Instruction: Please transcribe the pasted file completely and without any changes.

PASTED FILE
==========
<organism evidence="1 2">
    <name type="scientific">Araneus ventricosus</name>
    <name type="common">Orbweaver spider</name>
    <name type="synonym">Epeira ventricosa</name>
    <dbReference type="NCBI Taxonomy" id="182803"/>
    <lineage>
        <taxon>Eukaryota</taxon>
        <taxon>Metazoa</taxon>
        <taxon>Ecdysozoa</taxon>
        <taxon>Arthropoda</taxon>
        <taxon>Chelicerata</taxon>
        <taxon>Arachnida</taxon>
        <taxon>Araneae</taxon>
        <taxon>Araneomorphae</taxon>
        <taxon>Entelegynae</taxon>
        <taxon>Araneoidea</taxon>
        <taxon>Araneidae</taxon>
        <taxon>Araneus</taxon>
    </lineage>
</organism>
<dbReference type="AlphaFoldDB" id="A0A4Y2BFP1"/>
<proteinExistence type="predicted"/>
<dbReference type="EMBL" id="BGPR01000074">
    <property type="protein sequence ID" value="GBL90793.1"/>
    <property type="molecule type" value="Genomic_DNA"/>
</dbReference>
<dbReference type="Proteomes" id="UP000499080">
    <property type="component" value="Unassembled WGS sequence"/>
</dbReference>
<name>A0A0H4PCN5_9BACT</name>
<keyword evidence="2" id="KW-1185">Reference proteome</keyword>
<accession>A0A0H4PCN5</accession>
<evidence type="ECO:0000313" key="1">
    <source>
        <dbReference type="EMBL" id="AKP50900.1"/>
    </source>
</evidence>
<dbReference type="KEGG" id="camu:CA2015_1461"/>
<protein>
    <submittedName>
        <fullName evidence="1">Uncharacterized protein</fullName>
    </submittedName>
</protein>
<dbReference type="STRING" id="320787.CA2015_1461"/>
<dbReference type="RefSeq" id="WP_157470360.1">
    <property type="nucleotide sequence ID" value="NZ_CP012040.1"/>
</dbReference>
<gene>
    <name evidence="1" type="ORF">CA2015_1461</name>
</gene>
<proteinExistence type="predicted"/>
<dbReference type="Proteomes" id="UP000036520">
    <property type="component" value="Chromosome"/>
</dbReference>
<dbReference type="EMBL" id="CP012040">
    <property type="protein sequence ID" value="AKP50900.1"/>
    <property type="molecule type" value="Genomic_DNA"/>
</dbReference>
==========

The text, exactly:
<organism evidence="1 2">
    <name type="scientific">Araneus ventricosus</name>
    <name type="common">Orbweaver spider</name>
    <name type="synonym">Epeira ventricosa</name>
    <dbReference type="NCBI Taxonomy" id="182803"/>
    <lineage>
        <taxon>Eukaryota</taxon>
        <taxon>Metazoa</taxon>
        <taxon>Ecdysozoa</taxon>
        <taxon>Arthropoda</taxon>
        <taxon>Chelicerata</taxon>
        <taxon>Arachnida</taxon>
        <taxon>Araneae</taxon>
        <taxon>Araneomorphae</taxon>
        <taxon>Entelegynae</taxon>
        <taxon>Araneoidea</taxon>
        <taxon>Araneidae</taxon>
        <taxon>Araneus</taxon>
    </lineage>
</organism>
<dbReference type="AlphaFoldDB" id="A0A4Y2BFP1"/>
<proteinExistence type="predicted"/>
<dbReference type="EMBL" id="BGPR01000074">
    <property type="protein sequence ID" value="GBL90793.1"/>
    <property type="molecule type" value="Genomic_DNA"/>
</dbReference>
<dbReference type="Proteomes" id="UP000499080">
    <property type="component" value="Unassembled WGS sequence"/>
</dbReference>
<name>A0A0H4PCN5_9BACT</name>
<keyword evidence="2" id="KW-1185">Reference proteome</keyword>
<accession>A0A0H4PCN5</accession>
<evidence type="ECO:0000313" key="1">
    <source>
        <dbReference type="EMBL" id="AKP50900.1"/>
    </source>
</evidence>
<dbReference type="KEGG" id="camu:CA2015_1461"/>
<protein>
    <submittedName>
        <fullName evidence="1">Uncharacterized protein</fullName>
    </submittedName>
</protein>
<dbReference type="STRING" id="320787.CA2015_1461"/>
<dbReference type="RefSeq" id="WP_157470360.1">
    <property type="nucleotide sequence ID" value="NZ_CP012040.1"/>
</dbReference>
<gene>
    <name evidence="1" type="ORF">CA2015_1461</name>
</gene>
<proteinExistence type="predicted"/>
<dbReference type="Proteomes" id="UP000036520">
    <property type="component" value="Chromosome"/>
</dbReference>
<dbReference type="EMBL" id="CP012040">
    <property type="protein sequence ID" value="AKP50900.1"/>
    <property type="molecule type" value="Genomic_DNA"/>
</dbReference>